The Civil Rights Movement of the 1950s and 1960s saw Blacks and like-minded individuals banding together to fight for equality, equity, and justice in terms of education, voting, and the inalienable rights that the Constitution laid out. In addition, many social reforms were made during that time. One of those reforms sought to increase quality healthcare in Black community and rural areas. They became known as Community Health Centers.
CHCs began as the brainchild of the Medical Committee for Human Rights. This committee was made up of doctors and medical professionals who tended to the medical needs of civil rights activists and protestors specifically during 1964’s “Freedom Summer” in Mississippi.
Elliott Hurwitt, who was the chief of surgery at Montefiore Hospital in Bronx, NY; H. Jack Geiger, a professor at the Harvard School of Public Health; and John L.S. “Mike” Holloman, a Black physician from Harlem, were some of the first members of this group. They and about 100 others traveled to Mississippi that summer thanks to Dr. Robert Smith, a leading Black physician in Mississippi, then and now.
After that summer, MCHR opened up a field office in Jackson, which was led by a Black psychiatrist named Alvin Poussaint. MCHR opened a free clinic in Mileston, MS that was funded by a wealthy benefactor. And in 1964, Dr. Geiger convinced Tufts University in Boston to fund two community health centers – one in Boston and one in Mound Bayou, MS.
Dr. Helen Barnes, who was the first African American board-certified OB/GYN to practice in Mississippi, was asked by Dr. Geiger to became a vital part of the Tufts-Delta Health Center, a federally-funded comprehensive health center for the poor.
Barnes was born on December 9, 1928 in Jackson, Mississippi. Her mother made sure that her and her siblings attended Catholic school because she felt that they would receive a better and broader education there. Eventually, the family would move to New York in 1938.
Barnes attended Holy Providence Boarding School in Cornwell Heights, PA (elementary school); St. Patrick’s Old Cathedral School in New York City (high school); and New York City’s Hunter College. There, she studied chemistry and biology to prepare for medical school.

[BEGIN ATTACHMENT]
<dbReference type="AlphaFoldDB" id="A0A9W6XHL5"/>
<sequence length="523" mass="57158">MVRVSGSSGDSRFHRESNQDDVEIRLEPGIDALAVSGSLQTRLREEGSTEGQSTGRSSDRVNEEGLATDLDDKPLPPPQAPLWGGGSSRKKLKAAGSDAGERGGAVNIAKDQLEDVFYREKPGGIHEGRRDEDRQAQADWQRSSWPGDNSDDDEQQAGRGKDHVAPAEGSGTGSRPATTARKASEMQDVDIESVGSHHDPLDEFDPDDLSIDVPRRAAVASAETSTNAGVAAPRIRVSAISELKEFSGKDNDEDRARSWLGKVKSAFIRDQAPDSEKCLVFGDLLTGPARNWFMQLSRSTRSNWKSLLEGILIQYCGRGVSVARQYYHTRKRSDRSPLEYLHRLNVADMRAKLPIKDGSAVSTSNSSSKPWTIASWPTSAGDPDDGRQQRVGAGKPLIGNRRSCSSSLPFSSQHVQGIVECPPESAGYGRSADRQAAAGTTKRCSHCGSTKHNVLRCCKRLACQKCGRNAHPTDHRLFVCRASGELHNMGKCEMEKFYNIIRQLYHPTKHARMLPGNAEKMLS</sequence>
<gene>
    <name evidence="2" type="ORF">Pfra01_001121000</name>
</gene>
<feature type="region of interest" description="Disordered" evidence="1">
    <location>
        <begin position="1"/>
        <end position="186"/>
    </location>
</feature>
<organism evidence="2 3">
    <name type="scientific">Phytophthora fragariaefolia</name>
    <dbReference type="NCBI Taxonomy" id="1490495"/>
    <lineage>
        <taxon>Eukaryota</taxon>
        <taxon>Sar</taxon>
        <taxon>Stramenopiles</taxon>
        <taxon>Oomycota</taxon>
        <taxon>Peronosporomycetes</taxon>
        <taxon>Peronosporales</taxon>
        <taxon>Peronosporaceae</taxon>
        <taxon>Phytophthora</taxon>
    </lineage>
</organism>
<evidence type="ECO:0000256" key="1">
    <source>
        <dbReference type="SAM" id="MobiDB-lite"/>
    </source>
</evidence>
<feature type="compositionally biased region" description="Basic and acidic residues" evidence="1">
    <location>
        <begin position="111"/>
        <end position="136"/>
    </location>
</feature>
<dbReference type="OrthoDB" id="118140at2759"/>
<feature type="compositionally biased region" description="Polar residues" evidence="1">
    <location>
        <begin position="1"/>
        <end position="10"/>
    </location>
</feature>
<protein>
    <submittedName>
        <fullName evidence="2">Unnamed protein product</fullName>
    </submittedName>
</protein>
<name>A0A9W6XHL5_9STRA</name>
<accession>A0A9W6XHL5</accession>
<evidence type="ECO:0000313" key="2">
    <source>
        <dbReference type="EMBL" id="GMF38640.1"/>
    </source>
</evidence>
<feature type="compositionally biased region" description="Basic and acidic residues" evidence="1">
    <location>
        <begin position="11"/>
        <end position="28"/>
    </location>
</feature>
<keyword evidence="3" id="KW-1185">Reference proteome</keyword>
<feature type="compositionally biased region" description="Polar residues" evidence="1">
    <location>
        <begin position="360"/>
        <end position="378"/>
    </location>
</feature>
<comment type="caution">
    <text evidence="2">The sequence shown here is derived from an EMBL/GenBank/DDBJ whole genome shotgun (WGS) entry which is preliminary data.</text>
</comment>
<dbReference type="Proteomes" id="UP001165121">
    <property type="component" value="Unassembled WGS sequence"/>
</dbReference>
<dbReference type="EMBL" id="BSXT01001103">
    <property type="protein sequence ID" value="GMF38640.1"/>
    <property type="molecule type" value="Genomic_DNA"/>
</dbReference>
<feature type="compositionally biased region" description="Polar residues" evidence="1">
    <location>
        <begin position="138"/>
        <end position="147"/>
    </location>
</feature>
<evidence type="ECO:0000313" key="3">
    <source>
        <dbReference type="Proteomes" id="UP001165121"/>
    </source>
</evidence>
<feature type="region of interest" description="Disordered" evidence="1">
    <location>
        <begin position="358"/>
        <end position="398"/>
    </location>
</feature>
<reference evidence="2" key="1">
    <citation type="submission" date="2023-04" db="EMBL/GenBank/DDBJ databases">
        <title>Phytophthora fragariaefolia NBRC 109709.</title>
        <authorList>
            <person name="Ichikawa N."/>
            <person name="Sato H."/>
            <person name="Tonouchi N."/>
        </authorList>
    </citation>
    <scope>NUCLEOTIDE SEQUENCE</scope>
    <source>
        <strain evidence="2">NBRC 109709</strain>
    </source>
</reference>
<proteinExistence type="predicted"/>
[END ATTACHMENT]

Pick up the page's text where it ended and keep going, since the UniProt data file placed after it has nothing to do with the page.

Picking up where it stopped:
When applying for medical schools, Barnes turned to her home state of Mississippi. However, because of the color of her skin, she was prohibited from attending medical school in Mississippi. Nonetheless, the state paid for her to attend Howard University’s College of Medicine in 1954 through a loan. Upon graduation, she started and completed her internship at King’s County Hospital in Brooklyn, New York.
Yet, she returned to her Mississippi roots in 1959 when she became employed at Greenwood Leflore Hospital in Greenwood, MS. There she paid back a portion of her loan she received from the state by attending to the underserved community there. Nonetheless, after the assassination of Medgar Evers in 1963, Barnes left Mississippi and went back to New York. There she received her training as an OB/GYN resident at King’s County Hospital.
After working at the community health center, Dr. Barnes became the first Black faculty member at the University of Mississippi Medical Center as an assistant professor of medicine in 1969. She was a vital component in creating UMMC’s primary care clinic at the Jackson Medical Mall and later became director of the clinic.
When she retired from that position in 1983, she still continued to see patients. Then, she adopted Boyd Elementary School, creating an endowed scholarship for students who wanted to pursue medicine.
Dr. Helen Barnes is a Mississippi trailblazer who is still living in the Jackson area.